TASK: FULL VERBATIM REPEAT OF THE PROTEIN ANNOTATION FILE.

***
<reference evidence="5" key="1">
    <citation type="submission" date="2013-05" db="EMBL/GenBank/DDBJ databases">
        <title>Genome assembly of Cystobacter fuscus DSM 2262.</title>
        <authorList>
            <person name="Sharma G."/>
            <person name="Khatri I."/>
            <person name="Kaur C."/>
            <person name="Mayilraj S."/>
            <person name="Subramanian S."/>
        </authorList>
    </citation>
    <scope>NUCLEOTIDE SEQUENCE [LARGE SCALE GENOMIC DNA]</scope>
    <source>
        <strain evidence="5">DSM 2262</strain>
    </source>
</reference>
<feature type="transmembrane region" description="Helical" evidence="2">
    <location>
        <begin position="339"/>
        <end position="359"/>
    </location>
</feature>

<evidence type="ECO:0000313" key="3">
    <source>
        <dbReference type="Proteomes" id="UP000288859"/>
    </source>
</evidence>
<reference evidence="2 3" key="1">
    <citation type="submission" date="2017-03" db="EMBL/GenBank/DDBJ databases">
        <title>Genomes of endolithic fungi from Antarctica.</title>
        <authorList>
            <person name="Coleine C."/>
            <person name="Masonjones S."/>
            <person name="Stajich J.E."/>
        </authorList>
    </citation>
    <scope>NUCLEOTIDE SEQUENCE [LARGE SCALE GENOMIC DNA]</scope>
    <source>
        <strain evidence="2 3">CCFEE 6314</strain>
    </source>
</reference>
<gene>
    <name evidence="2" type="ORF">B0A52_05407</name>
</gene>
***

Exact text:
<reference evidence="5" key="1">
    <citation type="submission" date="2013-05" db="EMBL/GenBank/DDBJ databases">
        <title>Genome assembly of Cystobacter fuscus DSM 2262.</title>
        <authorList>
            <person name="Sharma G."/>
            <person name="Khatri I."/>
            <person name="Kaur C."/>
            <person name="Mayilraj S."/>
            <person name="Subramanian S."/>
        </authorList>
    </citation>
    <scope>NUCLEOTIDE SEQUENCE [LARGE SCALE GENOMIC DNA]</scope>
    <source>
        <strain evidence="5">DSM 2262</strain>
    </source>
</reference>
<feature type="transmembrane region" description="Helical" evidence="2">
    <location>
        <begin position="339"/>
        <end position="359"/>
    </location>
</feature>

<evidence type="ECO:0000313" key="3">
    <source>
        <dbReference type="Proteomes" id="UP000288859"/>
    </source>
</evidence>
<reference evidence="2 3" key="1">
    <citation type="submission" date="2017-03" db="EMBL/GenBank/DDBJ databases">
        <title>Genomes of endolithic fungi from Antarctica.</title>
        <authorList>
            <person name="Coleine C."/>
            <person name="Masonjones S."/>
            <person name="Stajich J.E."/>
        </authorList>
    </citation>
    <scope>NUCLEOTIDE SEQUENCE [LARGE SCALE GENOMIC DNA]</scope>
    <source>
        <strain evidence="2 3">CCFEE 6314</strain>
    </source>
</reference>
<gene>
    <name evidence="2" type="ORF">B0A52_05407</name>
</gene>